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Hell on Wheels 103

November 22, 2011

Throughout its run, Hell on Wheels has always been visually stunning. The special effects are more consistent feature films rather than cable television. Additionally, the set pieces often appear to be shot on location rather than a Hollywood set. This makes Hell on Wheels aesthetically pleasing and separates it from most television programs.

One of the more visually, emotional scenes occurs when a fellow worker confronts Elem and accuses him of wanting to be white. The camera follows a line of black workers as they shovel dirt from the ground. The diegetic sound of some 100 workers digging into the earth provides an added authenticity to the scene. With each passing dig, the viewer can see the escalating frustrations of the workers. Finally, tensions reach a boiling point when a worker puts down his tools and refuses to continue. Elem quickly confronts the man in a face-to-face stare down. In the background, an explosion occurs, followed by a large cloud of black smoke. This visual serves as a representation of the explosive anger that both men feel and epitomizes the potential for damage that might ensue.  Here, the use of special effects adds another layer of richness to the story and helps establish the emotions of the scene.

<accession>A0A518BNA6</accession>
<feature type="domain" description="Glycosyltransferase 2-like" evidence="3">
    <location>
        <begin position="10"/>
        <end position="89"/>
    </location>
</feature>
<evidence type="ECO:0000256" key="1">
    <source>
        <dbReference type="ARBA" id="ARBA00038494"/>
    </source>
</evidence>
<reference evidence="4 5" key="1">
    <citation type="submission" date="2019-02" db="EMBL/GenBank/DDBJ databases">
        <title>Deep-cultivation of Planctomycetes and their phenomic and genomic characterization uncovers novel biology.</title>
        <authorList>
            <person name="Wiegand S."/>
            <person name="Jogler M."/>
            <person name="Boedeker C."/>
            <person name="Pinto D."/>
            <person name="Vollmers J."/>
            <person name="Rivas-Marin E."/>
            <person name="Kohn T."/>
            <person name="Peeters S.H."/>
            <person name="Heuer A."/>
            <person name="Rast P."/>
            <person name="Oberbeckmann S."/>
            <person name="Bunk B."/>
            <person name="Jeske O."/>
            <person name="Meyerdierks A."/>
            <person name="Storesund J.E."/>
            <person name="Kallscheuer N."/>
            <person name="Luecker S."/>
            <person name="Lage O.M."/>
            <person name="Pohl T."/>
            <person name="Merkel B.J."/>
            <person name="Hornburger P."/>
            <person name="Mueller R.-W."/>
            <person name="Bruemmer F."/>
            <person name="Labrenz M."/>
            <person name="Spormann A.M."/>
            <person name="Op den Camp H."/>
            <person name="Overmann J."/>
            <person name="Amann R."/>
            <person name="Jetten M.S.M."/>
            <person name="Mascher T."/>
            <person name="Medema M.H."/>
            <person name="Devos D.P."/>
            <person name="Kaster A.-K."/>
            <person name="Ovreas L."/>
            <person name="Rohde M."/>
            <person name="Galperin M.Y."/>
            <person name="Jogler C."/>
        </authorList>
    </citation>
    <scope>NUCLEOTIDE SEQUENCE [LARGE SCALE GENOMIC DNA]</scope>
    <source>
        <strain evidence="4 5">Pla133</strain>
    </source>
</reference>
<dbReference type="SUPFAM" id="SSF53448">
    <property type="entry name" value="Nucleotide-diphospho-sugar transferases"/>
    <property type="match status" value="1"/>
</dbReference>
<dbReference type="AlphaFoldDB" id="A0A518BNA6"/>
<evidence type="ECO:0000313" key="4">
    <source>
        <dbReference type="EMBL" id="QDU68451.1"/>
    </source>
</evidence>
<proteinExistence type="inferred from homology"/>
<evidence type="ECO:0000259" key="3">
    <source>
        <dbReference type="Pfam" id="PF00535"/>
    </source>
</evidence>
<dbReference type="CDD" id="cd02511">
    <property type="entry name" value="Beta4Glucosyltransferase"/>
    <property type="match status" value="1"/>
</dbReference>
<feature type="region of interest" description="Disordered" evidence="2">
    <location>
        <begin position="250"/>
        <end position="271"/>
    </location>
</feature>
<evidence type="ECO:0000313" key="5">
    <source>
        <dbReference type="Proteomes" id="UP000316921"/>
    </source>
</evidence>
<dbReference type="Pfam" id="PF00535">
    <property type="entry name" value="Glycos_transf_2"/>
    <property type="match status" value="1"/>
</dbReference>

Though Hell on Wheels remains a visual stunning program, the non-diegetic sound fails to add value to the program. As another blogger has stated, the soundtrack often feels like its playacting towards the audience’s emotions rather than to  “an honest relationship with the story being accompanied.” I agree that the result can take the viewer out of the story and often feels like the show is trying too hard to generate emotions for it audience by using a soundtrack. Thus, I believe, that if the show could introduce a more realistic sound from the era, the result could be a stronger reaction to what is depicted in the scene.

Race on Wheels

November 15, 2011